Abeer Raza: the best process that works for us is, um, like Google, PPC

Andrew Warner: a Google ad or a search engine, optimized blog post gets people to your site who are interested in hiring,

Abeer Raza: and then.

they would, uh, you know, look us up and essentially Phillip the inquiry and then we’d get in touch with them. Um, the most lucrative one, however, in terms of,  the  the most ROI and the higher value is referrals. , but, it’s not scalable.

You can’t really, um, put a number on it. You can track it. And then we just started testing out meetups. Um, like physically conducting meetups and, uh, you know, um, meeting up people in networking events and stuff like that, and that sort of thing with, for us as well. So um, what I would say is , our strategy is  evolving as the time goes by we’re learning new things.

So, um, our marketing mix is changing. It’s, it’s pretty dynamic initially used to be, um, more focused on communities and SEO. Um, and then it started becoming a little bit of PPC and then it started evolving towards, uh, through meetups and networking lens.

Andrew Warner: You told our producer, One of the things that did not work for us was just going down market, looking for smaller customers, lower price point. I heard that was one of your failures.

Abeer Raza: yeah.  um, initially um, while we were, um, getting customers from, um, these, uh, websites like oDesk and freelancer. Um, we would get a lot of customers. The volume was, was pretty good because our, , work was good , but the customers that we would get were, um, you know, they would, the idea would be that we would give you the surface.

And once you know that our service is good enough and we can upsell you or like work on something else came when, um, you know, they would still have that same freelancer. Mentality, even when you’re delivering high quality services for them. , um, and  they know that, we’re not the only efficiency, then it will be a very, very one sided relationship.

Andrew Warner: And you’re very expendable at that point.

Abeer Raza: yeah, that was a problem. And that’s one of the reasons why we shifted away from communities.

Smaller projects that would never

Andrew Warner: What’s an example of a customer that you, even to this point, you look back and you know, , this was a big mistake that customer isn’t indicative of how much of a mistake it was. Don’t tell me the name, but describe it. I want to understand what that was like.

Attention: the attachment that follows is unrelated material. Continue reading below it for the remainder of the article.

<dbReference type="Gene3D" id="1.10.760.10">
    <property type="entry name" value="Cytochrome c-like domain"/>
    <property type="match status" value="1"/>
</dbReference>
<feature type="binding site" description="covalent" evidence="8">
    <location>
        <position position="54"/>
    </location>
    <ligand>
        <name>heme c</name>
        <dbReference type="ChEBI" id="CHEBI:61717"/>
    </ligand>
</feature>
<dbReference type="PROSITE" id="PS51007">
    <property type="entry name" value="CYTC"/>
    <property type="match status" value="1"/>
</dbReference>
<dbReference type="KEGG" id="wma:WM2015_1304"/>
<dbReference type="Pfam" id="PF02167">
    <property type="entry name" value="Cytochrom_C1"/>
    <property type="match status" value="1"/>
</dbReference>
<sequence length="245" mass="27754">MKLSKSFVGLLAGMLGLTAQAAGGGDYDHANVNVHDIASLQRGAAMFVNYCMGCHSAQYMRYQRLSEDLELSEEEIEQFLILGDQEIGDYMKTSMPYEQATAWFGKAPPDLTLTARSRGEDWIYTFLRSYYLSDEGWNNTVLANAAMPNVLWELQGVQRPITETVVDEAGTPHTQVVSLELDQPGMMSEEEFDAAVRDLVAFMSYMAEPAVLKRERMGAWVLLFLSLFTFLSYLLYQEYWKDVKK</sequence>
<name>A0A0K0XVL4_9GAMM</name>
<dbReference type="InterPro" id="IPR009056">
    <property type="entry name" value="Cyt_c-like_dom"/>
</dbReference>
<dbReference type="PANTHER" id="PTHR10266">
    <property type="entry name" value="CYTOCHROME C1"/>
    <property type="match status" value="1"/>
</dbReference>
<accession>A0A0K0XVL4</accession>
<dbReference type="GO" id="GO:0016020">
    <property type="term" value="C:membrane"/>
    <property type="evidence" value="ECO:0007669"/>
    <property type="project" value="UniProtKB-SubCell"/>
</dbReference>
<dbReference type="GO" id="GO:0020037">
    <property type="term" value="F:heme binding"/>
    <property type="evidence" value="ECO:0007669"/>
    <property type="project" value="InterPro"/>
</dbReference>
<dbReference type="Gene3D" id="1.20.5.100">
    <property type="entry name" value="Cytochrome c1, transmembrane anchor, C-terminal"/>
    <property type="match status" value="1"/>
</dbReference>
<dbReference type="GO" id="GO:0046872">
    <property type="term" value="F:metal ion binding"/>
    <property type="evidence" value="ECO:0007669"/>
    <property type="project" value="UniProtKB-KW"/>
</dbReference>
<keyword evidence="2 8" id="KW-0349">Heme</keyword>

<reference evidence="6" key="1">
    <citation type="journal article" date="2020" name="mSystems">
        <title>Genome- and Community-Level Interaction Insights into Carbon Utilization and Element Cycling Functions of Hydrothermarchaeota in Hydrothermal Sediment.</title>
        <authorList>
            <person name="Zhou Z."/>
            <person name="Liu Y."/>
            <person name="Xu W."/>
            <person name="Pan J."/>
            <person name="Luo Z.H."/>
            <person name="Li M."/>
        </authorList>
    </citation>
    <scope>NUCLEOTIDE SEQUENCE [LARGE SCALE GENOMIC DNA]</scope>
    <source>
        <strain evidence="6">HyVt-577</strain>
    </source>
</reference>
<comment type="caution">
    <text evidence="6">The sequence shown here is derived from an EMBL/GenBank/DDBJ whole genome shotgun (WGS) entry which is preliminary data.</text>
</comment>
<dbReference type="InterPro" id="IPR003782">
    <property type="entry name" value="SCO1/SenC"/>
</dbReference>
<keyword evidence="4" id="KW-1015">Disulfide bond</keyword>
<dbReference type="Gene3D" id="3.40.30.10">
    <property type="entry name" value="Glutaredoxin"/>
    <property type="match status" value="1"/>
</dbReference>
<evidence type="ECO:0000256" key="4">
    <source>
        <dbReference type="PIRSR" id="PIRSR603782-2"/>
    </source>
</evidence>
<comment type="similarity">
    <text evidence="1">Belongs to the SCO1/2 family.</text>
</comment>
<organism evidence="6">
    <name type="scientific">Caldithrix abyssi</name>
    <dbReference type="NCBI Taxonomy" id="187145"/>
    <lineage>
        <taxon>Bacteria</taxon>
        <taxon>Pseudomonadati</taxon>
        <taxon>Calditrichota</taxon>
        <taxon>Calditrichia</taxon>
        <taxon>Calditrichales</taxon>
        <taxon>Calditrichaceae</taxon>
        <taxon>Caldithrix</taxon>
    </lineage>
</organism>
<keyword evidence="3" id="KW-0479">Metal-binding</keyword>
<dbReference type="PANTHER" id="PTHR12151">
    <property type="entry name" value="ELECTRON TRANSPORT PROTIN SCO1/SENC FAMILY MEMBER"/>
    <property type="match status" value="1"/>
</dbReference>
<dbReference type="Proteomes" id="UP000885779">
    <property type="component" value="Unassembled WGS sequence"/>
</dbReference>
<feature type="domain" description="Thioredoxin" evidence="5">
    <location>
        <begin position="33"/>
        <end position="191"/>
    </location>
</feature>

Abeer Raza: That’s

Andrew Warner: Really, even in that. Okay. Alright. Then I’m gonna tell everyone about my second sponsor. It is a company. If you’re hiring developers, you got to go check them out. It’s called top talent. And if you hire from top tile.com/mixergy, they’ll give you 80 hours of top tile developer credit. When you pay for your first 80 hours, that’s top T a l.com/mixergy.

I’m sensing a little bit something coming on from you. And I, I I don’t know what it is. It feels like the business right now is a little bit tougher.  No, you just gave me like this look. No, Andrew.

what’s going on. Cause I know you’re a guy. Who’s got charisma. You’re a guy who’s got like energy. Obviously we’re talking at a  terrible time of day, but what are you? What are you going through right now? What’s your,

Abeer Raza: Um,

yeah, sure. Um, so I don’t think it’s as much as, uh, , what we’re going through right now, but more about, um, the plans that we had in terms of scalability, um, for this. year. So  um, I came back with grouchy after, um, my visit to, uh, New York and then had a stop over in California. Um, so my plans were to , uh, tour Houston, um, tour location in your district, another business with a partnership and, uh, engage a few more clients.

And then, a meetup that we had planned as well to host, uh, And part of why you see, so we had a pretty high profile meetup set up as well. , and then, , the point was can take this to the next level  but, uh, with everything that happened,  we were not expecting so many plants canceling at the last moment. So yeah, that’s pretty much it ,  we have taken a hit, say, um, if the numbers come in, maybe a 50%